Hi Eric, thanks for reading the article!
I used `ProductDTO` in the example where both network and database datasources where sharing the same model object rather than having 1 model each (which is, as explained, wrong).
I'm using `NetworkProduct` and `DbProduct` instead in the correct example
Hi Callum, thanks for reading the article!
1) If you put @ViewModelScoped in the use case you are coupling the use case with the DI scope, therefore you can't inject your use case in another use case with a different DI scope (Singleton for example).
Also importing DI annotations in every file adds extra compile time for the file and will make migrations to other frameworks very slow and hard (Dagger itself keeps changing, so even if you keep Dagger but migrate to let's say Dagger 3.0 I won't be surprised if there will be breaking changes!).
2) Without Interface…
Hi Kyn, thanks for reading the article!
The first approach is the correct one.
The job of the repository is isolate and encapsulate persistence logic.
Also whenever you come across this scenario, where you have 2 sequential invocations of the same dependency:
val result = dependency.getSomething()
It means you should just have a single function inside `dependency` which will take care of both actions, because you are basically leaking private implementation details.
Hope this helps!
Razvan Alexandru Sandu
If you are downloading a large amount of data having too many models might be bad for performances.
What you should do in that case, assuming that is the real issue, is to keep the domain model and get read of DTOs.
DTOs are usually generated with libraries like Gson which rely on reflection (very slow and bad for performances) so I suggest you to use dynamic data structures for DTOs (JsonObject, JsonArray...) and map JsonObject to Domain model and vice-versa.
For storing in the DB, instead, you may want to use raw queries and skip ORMs since they too…
Hi Farid, thanks for reading the article!
Wow 130MB sounds quite a lot!
At that point even serializers/deserializers are harmful.
Few key points for dealing efficiently with the problem:
1. Remove the remote DTO so you are not getting delayed by the reflection of Gson, Moshi, Jackson...
2. Map JsonObjects/JsonArrays to domain models in the data mapper (instead of DTOs).
Libraries like Gson stream the Json content instead of allocating the whole object in memory.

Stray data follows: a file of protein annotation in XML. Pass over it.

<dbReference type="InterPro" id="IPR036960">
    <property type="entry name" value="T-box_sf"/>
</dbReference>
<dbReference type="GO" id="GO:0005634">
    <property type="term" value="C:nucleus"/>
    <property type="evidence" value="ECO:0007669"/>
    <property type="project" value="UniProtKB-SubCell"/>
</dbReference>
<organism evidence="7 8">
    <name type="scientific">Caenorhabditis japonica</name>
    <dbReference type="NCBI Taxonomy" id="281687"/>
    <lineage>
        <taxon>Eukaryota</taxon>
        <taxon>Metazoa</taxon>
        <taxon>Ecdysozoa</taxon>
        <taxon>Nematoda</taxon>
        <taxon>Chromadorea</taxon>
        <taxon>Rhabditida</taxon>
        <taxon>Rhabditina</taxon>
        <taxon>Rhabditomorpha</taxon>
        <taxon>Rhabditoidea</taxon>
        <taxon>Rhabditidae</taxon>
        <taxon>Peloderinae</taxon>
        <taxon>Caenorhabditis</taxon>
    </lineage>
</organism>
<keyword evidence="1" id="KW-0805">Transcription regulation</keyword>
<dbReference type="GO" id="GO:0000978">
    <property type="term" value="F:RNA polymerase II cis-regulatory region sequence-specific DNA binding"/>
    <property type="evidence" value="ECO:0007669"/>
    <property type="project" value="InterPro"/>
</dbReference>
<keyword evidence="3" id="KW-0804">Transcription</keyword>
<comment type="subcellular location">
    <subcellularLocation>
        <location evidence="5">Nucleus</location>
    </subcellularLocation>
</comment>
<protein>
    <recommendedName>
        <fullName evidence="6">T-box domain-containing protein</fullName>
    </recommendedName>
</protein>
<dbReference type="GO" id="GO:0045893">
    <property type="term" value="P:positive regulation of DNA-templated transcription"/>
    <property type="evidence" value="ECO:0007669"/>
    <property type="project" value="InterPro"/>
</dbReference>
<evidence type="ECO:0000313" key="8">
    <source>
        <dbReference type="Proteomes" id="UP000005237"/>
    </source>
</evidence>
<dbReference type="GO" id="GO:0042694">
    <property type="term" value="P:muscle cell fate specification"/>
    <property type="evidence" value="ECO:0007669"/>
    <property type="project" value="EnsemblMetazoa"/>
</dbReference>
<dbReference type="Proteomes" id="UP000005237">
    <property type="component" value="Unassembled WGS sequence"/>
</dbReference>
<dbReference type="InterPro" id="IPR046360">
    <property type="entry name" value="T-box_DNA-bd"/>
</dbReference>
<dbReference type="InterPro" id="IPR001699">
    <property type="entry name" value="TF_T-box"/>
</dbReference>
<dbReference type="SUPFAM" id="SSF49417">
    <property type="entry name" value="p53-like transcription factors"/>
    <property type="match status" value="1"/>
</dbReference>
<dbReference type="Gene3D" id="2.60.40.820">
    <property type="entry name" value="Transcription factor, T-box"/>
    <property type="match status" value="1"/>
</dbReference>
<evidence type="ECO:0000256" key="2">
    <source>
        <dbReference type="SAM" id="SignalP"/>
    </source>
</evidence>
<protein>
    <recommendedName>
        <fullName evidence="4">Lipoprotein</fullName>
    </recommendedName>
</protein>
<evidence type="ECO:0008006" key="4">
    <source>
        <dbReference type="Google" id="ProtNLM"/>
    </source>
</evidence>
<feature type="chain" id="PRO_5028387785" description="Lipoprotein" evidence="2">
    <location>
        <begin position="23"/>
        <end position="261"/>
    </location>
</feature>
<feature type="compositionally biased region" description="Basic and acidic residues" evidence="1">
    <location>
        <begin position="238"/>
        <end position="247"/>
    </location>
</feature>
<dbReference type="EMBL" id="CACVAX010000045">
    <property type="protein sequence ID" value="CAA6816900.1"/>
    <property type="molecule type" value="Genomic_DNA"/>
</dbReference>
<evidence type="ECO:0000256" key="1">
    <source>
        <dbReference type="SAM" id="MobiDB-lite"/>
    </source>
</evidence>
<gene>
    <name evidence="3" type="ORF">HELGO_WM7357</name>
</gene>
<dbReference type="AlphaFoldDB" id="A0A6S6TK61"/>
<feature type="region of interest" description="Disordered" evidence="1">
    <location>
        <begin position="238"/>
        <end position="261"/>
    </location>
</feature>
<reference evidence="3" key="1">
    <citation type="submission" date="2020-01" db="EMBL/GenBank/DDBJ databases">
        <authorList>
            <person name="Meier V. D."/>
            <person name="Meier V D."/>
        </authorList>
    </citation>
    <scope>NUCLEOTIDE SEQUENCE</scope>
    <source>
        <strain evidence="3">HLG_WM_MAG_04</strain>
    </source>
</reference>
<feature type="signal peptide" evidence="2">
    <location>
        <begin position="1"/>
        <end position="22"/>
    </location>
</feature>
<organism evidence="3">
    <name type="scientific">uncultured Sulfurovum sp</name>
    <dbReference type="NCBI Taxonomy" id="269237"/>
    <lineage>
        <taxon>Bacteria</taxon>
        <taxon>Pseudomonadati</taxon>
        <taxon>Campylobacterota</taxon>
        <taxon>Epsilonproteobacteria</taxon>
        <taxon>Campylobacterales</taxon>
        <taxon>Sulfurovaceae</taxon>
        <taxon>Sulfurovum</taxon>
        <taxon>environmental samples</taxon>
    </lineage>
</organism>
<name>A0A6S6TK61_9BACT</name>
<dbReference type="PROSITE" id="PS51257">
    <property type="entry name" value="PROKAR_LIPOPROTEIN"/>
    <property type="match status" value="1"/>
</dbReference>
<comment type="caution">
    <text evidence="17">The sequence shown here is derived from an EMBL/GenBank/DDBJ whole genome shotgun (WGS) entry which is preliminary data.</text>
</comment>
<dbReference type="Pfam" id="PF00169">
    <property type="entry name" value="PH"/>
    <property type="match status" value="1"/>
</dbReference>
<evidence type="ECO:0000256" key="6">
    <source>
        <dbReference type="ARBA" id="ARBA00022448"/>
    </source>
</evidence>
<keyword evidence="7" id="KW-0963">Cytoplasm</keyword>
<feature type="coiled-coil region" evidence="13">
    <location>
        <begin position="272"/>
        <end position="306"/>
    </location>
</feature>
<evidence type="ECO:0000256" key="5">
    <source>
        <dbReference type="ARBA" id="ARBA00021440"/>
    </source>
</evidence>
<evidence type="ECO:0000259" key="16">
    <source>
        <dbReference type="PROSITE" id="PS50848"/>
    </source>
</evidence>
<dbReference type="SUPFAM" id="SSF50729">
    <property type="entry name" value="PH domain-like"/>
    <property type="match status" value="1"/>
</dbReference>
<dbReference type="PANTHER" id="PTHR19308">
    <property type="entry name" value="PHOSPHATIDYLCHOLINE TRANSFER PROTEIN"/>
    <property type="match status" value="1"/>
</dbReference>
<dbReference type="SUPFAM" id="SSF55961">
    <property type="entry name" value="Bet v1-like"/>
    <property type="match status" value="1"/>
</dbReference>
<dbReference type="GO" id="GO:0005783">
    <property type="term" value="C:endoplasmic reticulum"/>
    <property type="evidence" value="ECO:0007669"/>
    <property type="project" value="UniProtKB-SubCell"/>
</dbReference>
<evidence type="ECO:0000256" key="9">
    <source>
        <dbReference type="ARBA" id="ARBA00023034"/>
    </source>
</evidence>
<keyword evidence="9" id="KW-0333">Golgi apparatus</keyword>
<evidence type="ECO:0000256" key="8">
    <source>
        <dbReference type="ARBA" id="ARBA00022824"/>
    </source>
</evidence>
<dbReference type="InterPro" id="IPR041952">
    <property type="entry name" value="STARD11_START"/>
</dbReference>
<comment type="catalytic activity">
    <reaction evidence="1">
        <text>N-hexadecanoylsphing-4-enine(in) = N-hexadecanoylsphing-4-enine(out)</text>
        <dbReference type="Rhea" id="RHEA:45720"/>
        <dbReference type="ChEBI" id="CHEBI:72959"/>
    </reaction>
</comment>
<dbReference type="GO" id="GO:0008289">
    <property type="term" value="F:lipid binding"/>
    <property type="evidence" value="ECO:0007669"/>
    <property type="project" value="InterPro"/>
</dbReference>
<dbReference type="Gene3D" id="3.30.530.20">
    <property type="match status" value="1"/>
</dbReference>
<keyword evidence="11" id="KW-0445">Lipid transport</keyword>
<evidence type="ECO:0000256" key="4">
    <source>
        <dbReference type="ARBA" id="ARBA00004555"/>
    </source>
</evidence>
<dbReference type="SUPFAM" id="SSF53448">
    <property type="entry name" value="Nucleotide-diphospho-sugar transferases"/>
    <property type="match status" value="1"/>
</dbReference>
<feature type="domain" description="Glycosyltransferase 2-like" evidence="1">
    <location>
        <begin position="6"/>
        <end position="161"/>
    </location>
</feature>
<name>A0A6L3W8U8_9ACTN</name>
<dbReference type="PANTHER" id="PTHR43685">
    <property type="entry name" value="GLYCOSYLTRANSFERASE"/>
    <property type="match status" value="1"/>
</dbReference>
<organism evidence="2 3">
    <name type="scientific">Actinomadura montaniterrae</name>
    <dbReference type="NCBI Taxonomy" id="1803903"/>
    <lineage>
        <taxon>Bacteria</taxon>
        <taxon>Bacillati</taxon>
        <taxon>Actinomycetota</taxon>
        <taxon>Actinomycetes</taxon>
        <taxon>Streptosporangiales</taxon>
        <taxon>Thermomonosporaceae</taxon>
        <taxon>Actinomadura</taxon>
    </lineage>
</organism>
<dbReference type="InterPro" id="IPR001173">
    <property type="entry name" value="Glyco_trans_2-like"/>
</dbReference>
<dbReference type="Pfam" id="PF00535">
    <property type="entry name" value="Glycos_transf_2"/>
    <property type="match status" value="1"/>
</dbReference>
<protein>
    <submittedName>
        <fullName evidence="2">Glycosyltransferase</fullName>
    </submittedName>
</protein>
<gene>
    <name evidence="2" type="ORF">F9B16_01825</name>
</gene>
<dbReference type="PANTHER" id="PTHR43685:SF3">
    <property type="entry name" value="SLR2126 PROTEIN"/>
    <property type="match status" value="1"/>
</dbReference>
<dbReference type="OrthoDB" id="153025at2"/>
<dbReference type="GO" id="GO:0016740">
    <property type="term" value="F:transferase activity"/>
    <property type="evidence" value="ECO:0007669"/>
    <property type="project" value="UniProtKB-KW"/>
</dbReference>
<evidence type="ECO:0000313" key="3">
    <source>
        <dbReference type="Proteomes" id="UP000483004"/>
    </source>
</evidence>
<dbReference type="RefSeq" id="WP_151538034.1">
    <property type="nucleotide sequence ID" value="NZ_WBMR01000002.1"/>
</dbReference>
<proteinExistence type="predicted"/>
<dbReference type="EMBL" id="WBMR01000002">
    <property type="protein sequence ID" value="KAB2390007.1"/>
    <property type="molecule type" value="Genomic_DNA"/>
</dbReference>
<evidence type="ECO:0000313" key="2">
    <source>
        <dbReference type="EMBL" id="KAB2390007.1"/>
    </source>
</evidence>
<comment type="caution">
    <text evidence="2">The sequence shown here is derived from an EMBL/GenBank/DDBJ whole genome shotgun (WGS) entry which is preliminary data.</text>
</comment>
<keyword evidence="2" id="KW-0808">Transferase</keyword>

PS: heap will not be tripled in size, the moment the DTO is mapped into Domain model it gets deallocated because no longer of use…
Why do we write tests?
Every company knows this absolute truth: bugs cost money.
Nasa’s Mars Climate Orbiter bug: $125 million
Ariane 5 Flight 501 bug: $500 million
EDS Child Support System bug: + $ 1 billion
Japanese bitcoin exchange, Mt. Got, bug: + $ 500 million
This truth creates the need for testing before going live.
Startups and small-sized companies heavily rely on Manual Testing and their focus is on delivering the minimum viable product.
Code quality is not a priority, which is understandable considering that there are limited funds and resources.
However, this comes with a cost.
What if I tell you that you can remove all the boilerplate code of your use cases and avoid writing them when not needed without affecting your presentation layer?
No, I’m not joking! 😎
A while ago I wrote why you need use cases and what they are so in this article I’m not going to dig too much into details, if you are new to them I suggest you read my previous article before.
To summarize we can say that Use cases are an evolution of Application Services that bring the following benefits:
A while ago I wrote a post about the Repository Pattern in which, among the other concepts, I explained the importance of model separation and data mapping.
After reading the comments on my article I was glad to see readers agreeing on the approach and overcoming the general hate over “extra models” and “annoying mappers”.
In the article, I also showed abstractions and generic implementations that can help to remove some boilerplate code. …
Since Clean Architecture became the new hot topic in the Android world there have been loads of code samples and articles that tried to explain how it works and which are its benefits.
However, I always hear these questions from developers that try to apply it:
What are these Use Cases/interactors supposed to do?
Why can’t I call directly the repository from the Presenter/ViewModel?
Why should I have a Use Case that does nothing other than just calling a Repository, isn’t this an overkill for my app?
Do I really need a Use Case for each repository method?
Over the years I’ve seen many implementations of the repository pattern, yet I think most of them are wrong and not beneficial.
These 5 are the most common mistakes I’ve seen (some of these are also in the official android documentation):